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Old 25-07-2011, 15:26   #1
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What the . . . ?

Have a little fun, CFers . . . from today's 'Lectronic Latitude comes this interesting challenge:

Can You Explain This Photo?

July 25, 2011 – Somewhere Out There




This is not your typical sailboat, but its cargo is even more unusual than its mainsail. © 2011 Lynn Ringseis

* * *

For the full story, go to:

Can You Explain This Photo?

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Old 25-07-2011, 15:40   #2
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Re: What the . . . ?

I'm guessing it's some form of fishing, not that they have much waterline if they catch anything. Sort of like the way they sailed to the grand banks and then put out in the dories. Must be something light though. Sponges? Pearls?
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Old 25-07-2011, 15:41   #3
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Is it a pump out boat? I can't open the link. Great idea better then the port jeff pump out boat that has 250hp merc. No explanation why a pump out boat had a monster engine. Sails on a pump out boat is great.
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Old 25-07-2011, 16:02   #4
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Re: What the . . . ?

I believe those are fisherman being transported via the mother ship to the reef off of Belize. They launch the dinghies in the early morning, fish all day, and then return to the mother ship in the evening. After eating their evening meal from a common rice and fish pot they string out the dinghys behind the mother ship and each person sleeps in their own dinghy.
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Old 25-07-2011, 16:04   #5
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Re: What the . . . ?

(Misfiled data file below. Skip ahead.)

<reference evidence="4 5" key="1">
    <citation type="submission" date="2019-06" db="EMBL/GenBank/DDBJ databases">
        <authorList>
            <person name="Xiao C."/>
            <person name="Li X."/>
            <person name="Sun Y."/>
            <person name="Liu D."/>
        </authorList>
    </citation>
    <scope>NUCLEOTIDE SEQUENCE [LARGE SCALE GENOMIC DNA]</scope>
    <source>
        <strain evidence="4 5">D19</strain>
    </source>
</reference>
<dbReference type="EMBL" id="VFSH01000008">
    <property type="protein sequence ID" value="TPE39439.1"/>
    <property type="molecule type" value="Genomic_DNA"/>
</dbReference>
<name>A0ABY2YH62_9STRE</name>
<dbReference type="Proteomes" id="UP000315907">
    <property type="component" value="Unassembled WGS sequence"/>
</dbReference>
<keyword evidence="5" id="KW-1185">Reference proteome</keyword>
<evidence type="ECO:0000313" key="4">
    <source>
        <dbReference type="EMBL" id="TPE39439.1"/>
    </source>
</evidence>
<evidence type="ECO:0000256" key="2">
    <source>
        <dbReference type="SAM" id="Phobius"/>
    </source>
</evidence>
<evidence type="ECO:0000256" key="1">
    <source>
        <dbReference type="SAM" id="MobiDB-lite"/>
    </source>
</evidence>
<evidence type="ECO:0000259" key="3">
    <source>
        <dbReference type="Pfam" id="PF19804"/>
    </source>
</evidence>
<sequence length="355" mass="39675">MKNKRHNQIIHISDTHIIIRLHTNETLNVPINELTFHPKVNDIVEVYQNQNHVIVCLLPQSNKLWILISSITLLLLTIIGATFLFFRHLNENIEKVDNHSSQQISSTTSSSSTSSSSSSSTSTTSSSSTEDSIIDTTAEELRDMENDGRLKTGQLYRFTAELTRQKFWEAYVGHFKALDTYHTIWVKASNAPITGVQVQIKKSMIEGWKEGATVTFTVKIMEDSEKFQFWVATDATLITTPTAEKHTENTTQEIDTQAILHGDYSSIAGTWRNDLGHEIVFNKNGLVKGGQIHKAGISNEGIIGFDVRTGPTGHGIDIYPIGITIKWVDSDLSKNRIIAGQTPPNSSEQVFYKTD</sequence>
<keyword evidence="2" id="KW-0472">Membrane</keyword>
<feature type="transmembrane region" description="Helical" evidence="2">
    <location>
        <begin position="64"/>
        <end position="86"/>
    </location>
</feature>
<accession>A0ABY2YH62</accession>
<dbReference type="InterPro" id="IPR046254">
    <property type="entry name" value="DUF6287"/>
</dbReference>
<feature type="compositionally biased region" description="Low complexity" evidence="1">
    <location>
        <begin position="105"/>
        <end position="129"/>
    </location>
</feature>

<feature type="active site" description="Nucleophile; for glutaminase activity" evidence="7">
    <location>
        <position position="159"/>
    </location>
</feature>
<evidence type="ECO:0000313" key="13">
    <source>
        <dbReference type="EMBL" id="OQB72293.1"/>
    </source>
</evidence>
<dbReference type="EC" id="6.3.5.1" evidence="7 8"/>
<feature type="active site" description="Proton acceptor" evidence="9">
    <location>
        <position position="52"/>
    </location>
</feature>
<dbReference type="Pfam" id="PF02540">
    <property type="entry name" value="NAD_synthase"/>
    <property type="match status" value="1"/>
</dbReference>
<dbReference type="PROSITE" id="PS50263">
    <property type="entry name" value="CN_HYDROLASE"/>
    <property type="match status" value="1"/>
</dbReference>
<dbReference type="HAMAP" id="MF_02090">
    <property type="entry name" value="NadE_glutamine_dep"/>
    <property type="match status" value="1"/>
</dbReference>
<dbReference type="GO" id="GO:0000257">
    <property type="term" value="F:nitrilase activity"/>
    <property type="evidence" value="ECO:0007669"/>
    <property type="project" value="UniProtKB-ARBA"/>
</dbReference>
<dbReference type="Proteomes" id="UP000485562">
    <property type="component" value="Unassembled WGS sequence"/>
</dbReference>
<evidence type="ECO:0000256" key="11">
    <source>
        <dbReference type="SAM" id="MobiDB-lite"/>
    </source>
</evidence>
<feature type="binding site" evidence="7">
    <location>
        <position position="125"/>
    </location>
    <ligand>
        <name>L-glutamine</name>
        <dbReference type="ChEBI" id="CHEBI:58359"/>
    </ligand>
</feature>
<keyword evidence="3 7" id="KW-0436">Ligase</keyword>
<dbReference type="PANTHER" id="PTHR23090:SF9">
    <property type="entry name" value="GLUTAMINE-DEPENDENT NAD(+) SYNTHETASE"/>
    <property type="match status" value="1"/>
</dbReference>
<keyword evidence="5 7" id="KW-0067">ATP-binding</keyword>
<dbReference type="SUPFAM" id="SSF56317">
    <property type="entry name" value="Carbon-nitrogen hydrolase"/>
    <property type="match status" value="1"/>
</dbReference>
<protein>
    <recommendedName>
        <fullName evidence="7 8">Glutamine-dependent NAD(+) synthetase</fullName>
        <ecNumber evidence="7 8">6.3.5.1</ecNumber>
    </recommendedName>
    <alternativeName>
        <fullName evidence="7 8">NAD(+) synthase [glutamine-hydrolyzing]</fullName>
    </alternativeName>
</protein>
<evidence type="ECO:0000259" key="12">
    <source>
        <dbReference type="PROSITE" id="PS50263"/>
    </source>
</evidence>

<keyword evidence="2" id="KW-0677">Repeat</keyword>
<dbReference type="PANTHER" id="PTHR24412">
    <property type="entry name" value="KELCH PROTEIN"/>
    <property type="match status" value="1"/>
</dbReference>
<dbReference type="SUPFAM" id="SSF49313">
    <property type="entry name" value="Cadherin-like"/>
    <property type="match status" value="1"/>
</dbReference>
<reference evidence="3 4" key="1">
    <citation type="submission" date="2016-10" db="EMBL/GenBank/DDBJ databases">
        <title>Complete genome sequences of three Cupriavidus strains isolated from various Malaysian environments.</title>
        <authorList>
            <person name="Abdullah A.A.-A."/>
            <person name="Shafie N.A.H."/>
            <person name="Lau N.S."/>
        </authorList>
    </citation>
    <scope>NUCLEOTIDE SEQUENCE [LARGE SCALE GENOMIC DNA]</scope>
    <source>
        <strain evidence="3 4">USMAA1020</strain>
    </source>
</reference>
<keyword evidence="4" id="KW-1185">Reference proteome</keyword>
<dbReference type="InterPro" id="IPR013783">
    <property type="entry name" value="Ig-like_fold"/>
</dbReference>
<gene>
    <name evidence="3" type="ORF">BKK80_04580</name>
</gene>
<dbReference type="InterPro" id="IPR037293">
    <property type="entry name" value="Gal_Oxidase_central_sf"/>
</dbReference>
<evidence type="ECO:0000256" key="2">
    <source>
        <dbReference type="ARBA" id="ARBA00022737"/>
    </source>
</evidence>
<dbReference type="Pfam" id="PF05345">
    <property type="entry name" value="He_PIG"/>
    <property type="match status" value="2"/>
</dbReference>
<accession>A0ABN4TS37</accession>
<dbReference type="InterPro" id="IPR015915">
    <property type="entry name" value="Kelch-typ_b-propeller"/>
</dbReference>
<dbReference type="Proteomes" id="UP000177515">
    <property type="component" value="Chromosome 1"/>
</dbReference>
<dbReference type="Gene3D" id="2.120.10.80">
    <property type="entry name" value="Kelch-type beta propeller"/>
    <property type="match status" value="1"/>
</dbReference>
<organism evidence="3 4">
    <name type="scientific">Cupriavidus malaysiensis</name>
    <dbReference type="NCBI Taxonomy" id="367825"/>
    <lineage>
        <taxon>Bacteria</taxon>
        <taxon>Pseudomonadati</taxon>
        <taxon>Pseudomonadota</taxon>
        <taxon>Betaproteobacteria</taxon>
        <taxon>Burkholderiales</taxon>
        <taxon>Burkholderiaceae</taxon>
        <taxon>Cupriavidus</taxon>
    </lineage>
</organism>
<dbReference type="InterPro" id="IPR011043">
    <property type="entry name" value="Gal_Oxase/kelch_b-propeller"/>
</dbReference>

Definitely strange... I think I count 7 heads aboard, but 4 dinghies and something blue on the port side (which might be another dinghy? stack of dinghies?) Then there are the unexplained buckets o' somethin'. The mother ship and sail remind me of old pictures from the Bahamas, especially that skipjack-like bow, except the 'sprit may not be a sprit.

I think I'll go out on a limb and say the crew are engaged in reef work, probably in a conservation role. I don't think it can be skin diving work because the dinghies are not the right style for a good dive platform.
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Old 27-07-2011, 14:58   #6
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And the Winner Is . . .

From today's 'Lectronic Latitude comes word that the results of their little contest are in . . . they actually received a correct answer within minutes from a reader who happens to be located where the shot was taken: Belize.

* * *

"And the Winner is . . .

"July 27, 2011 – Latitude 38 World Headquarters

"On Monday we challenged readers to explain the photo below: 1) Why do these sailors have so many dinghies piled on their decks? 2) Where are they? 3) What is their profession? The first correct answer came in just a few minutes after we posted the story.



"Some thought these were dinghy theives, others thought they were shuttling dinghies for a junior program.
© 2011 Lynn Ringseis

"As Cliff Wilson explained, the little boats are seen aboard their mother ship, and are used to go fishing for fish, conch or lobster. 'Each cayuga (not 'dinghy') is operated by one fisherman who ties it to his waist while fishing. They get dropped off in the morning, then picked up in the afternoon.' But wait a minute . . ."

* * *

To read the entire results article, especially the incorrect (but brilliantly observed) guesses, go to:

And the Winner is . . .

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Old 27-07-2011, 15:21   #7
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Re: What the . . . ?

We have sailed in Belize several times and we see these boats at the islands at the edge of the barrier reef. They are fishermen who spend their days on these boats to return to the rain forest after they fish all day and then sell their fish to the sailors in the boats and the fishmongers in the village. We have seen as many as 10 people aboard these small boats. They bring fish to the boats and sell it for a very low price. You do have to be wary though because they are notorious for selling lobster to the "non-locals" when it is out of season and I have even been told that they work with the local authorities who will then issue you a ticket and you have to pay large fines for possessing out of season lobster.
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